Health

Can Retinol Cause Acne? A Detailed and Informative Guide

Retinol is one of the best-known over-the-counter remedies for skin problems. It is a powerful active ingredient that is known to help with a range of skin issues. However, you may experience skin irritation or breakouts in the first few weeks of using retinol. This is part of the process of healing and is also known as the adjustment period or purge.

Wondering can retinol cause acne? If you’re experiencing breakouts or any other side effects from retinol use, don’t worry. Here’s a detailed and informative guide on why this is happening and what you can do about it.

Retinol Introduction

Retinol Introduction

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Retinol is a form of retinoid and is a vitamin A derivative. It is often consumed as either a dietary supplement or used as a topical medication. Retinol is primarily used to treat skin concerns such as wrinkles, dark spots, and acne.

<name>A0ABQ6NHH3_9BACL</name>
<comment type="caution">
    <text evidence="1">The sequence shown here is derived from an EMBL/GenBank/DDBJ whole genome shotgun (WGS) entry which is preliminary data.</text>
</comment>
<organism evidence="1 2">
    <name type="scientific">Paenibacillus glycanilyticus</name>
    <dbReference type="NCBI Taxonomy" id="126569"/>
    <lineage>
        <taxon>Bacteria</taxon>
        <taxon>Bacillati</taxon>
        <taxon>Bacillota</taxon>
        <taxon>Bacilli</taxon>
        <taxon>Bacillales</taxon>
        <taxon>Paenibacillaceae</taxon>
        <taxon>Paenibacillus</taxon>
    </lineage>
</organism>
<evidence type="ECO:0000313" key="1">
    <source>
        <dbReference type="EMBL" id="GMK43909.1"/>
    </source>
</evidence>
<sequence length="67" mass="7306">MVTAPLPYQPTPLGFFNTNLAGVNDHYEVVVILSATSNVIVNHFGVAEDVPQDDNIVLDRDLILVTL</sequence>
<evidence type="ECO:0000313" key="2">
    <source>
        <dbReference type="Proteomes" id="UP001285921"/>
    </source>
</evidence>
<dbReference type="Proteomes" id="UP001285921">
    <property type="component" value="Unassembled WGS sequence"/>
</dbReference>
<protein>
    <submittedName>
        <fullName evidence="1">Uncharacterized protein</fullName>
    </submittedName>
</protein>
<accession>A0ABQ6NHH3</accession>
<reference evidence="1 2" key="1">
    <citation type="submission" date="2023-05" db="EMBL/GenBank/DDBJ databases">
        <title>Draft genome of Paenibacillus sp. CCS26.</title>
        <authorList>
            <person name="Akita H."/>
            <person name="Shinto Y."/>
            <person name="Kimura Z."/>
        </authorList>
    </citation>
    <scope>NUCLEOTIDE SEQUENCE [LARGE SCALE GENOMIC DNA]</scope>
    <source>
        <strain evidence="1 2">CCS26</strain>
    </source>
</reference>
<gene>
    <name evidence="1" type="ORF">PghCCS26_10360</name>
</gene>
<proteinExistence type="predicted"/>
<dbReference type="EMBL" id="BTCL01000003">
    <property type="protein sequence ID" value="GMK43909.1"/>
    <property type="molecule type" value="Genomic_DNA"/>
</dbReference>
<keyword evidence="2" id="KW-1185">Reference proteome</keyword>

An important distinction to remember is that retinol and retinoid are not the same. Retinoid is much more potent and must be prescribed by a professional. Retinol is a type of retinoid that can be purchased over the counter. It has many potential skincare benefits, although there are also a few side effects you should be aware of.

What Does Retinol Do?

What Does Retinol Do

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The molecules of retinol go deep beneath the layers of your epidermis to increase skin cell regeneration and stimulate the synthesis of elastin and collagen. The plumping effect this creates helps eliminate fine lines, wrinkles, and enlarged pores. Long-term use of retinol promotes fresh and younger-looking skin that’s free from blemishes and breakouts.

Retinol also helps to enrich the tone and texture of your skin by exfoliating the upper layers, or dermis. This helps address clogged pores, keeps your skin hydrated, and controls excessive sebum production. Experiencing the full benefits of retinol, however, can take time. It’s one of those “things get worse before they get better” situations.

What Is Acne?

What Is Acne

Acne is a form of breakout that occurs on your skin, often when excessive sebum production clogs your hair follicles.